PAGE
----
Men resentenced in brutal 1994 murder

The men were convicted in 1994 for killing 32-year-old Rebecca Hauser

By Claire Powell | cpowell@weareiowa.com

Published 07/25 2016 10:39PM

Updated 07/25 2016 10:39PM

MARSHALLTOWN- Three out of the four teens convicted of first degree murder in 1994 were resentenced Monday afternoon in Marshall County court. 

On October 4, 1994, while driving along a rural Marshall County highway, Rebecca Hauser saw lights appear in her rear view mirror. Hauser was headed home to her husband, Dan, and their four children.

Inside the vehicle behind Hauser was four 15-year-olds; Jayson Speaks, Blake Privitt and twin brothers Derek and Burt Smith. The teens were running away from their Missouri homes to Canada in a Blazer. They put yellow postal warning lights on the top of the vehicle and the four attempted to pull over cars in hopes of robbing people for money to get to their destination. Hauser stopped on the side of the road, not knowing what the boys had planned. 

After questioning the boys authority, the 15-year-old's shot Hauser in the head. They proceeded to stab Hauser 32 times and also beat her with the butt of the .22 caliber gun they had used to shoot her. Hauser was left on the side of the road until her body was discovered. 

In 1996, Privitt took a guilty plea deal and spilled the gruesome details of Hauser's murder, subsequently receiving 75 years in prison. Speaks and both Smith twins were convicted of first degree murder and first degree robbery. They were sentenced to life in prison without parole.

That is until twenty-two years later.

The U.S. and Iowa Supreme Court has recently ruled sentencing juveniles to life without the chance of parole "unconstitutional, cruel and unfair punishment," which meant all three now-grown-men were up for resentencing. 

Monday afternoon, in a courtroom full of Hauser's family, including her four grown children, the family faced the murderers yet again. They were in the exact courtroom they had been in for the original sentencing.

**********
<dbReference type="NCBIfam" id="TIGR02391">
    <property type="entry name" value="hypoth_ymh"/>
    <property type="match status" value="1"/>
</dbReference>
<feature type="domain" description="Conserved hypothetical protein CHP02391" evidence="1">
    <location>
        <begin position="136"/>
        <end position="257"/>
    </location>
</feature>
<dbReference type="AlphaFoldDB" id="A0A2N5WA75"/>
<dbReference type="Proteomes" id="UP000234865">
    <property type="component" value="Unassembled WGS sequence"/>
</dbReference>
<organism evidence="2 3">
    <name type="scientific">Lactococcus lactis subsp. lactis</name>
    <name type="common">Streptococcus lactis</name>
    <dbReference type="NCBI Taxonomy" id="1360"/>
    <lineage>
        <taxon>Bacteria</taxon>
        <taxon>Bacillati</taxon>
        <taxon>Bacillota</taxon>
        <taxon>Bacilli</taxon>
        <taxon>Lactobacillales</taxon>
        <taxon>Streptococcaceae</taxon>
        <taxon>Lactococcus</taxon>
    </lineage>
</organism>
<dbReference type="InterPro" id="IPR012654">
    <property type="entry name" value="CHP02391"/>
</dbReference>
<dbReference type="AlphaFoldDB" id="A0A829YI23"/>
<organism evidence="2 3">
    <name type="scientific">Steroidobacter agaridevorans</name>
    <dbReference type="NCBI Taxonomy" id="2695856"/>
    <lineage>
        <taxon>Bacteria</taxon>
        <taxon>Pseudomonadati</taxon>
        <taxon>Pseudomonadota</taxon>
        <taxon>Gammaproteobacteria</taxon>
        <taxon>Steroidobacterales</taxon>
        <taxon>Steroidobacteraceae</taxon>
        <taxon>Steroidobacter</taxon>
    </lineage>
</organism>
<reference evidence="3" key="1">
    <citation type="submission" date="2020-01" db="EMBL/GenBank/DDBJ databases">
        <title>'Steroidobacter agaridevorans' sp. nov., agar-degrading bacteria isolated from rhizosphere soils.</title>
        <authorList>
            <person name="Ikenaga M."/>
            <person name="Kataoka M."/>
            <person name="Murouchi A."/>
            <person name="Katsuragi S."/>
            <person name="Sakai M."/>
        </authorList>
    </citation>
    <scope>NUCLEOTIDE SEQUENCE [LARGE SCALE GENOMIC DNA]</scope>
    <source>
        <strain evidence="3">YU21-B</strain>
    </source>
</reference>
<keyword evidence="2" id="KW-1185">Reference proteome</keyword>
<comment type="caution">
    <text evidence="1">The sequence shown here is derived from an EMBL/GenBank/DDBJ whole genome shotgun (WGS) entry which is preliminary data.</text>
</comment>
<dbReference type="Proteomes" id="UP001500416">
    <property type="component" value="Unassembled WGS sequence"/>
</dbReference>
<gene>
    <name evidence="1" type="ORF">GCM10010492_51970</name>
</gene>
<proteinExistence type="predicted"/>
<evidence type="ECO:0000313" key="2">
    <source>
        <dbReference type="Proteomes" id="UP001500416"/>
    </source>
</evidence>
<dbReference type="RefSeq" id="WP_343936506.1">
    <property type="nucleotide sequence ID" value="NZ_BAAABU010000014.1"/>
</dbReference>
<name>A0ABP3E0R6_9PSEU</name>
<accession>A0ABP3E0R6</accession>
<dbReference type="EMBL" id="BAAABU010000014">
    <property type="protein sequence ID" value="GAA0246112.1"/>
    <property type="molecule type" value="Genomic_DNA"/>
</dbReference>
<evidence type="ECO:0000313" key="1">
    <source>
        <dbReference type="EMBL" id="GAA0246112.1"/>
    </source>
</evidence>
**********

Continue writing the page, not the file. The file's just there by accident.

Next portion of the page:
Nine Hauser family members took the witness stand describing life since Hauser's murder. 

Josh Hauser, Rebecca's oldest son who was ten at the time of her death, described his ongoing nightmares and battles with PTSD, which he developed from her murder. Hauser is now the same age as his mom when she was murdered. 

"I asked if I could go with her that night, now I'm fortunate I couldn't go," explained Josh. "The thought haunts me...I'll struggle forever."

Hauser's twin daughters, who were five-years-old at the time of the murder, also had an impact statement read, along with many sister-in-laws and a brother-in-law who remember the night of the murder well.

Carol Schnitzler, Hauser's mother, took the stand describing her fun-loving farm girl. 

"You people will never understand that this will never be over... Justice needs to be done for Becky too, right now," said Schnitzler. 

Don Schnitzler, Carol's husband and Hauser's father, described the brutal murder in detail. Hauser's sister-in-laws called the men "cold-blooded killers" and "animals." 

The final victim statement was Dan Hauser, Rebecca's husband. 

"Where are our rights? We're the victims here and we're not the murderers," said Hauser. Hauser voiced his opinion, strongly disagreeing with the Iowa and U.S. Supreme Court ruling saying it's giving well-knowing murderers another chance at life. 

Prior to the judge's resentencing, Speaks and the Smith twins were given the chance to talk. 

"I'm not a victim. I understand what I've done and I've been sorry every day of my life," said Jayson Speaks. 

"I feel shame. I betrayed my family and community...I was told not to write to apologize for what I had done... I feel utter shame," said Burt Smith, holding back tears. 

"I'm truly, deeply sorry and I live with it everyday. There's not one day I haven't thought of what I've done and not regret it...I know I'll never forgive myself," said Derek Smith, crying while looking at the Hauser's. 

The judge resentenced each man to life in prison with the possibility of parole. It is up to the Iowa Parole Board to decide if any of the men would be eligible in the future. 

In an interview with Local 5 News, Hauser's then-husband and son Josh said the system has failed their family and that the men's apologies are twenty-two years too late. 

"It hurts, it hurts bad. It's like reopening an old wound and it's not supposed to," said Dan Hauser. 

The Hauser's said they'll lobby to remove the supreme court justices who voted in favor of giving juveniles a second chance at life with possibility of parole. 

 

 

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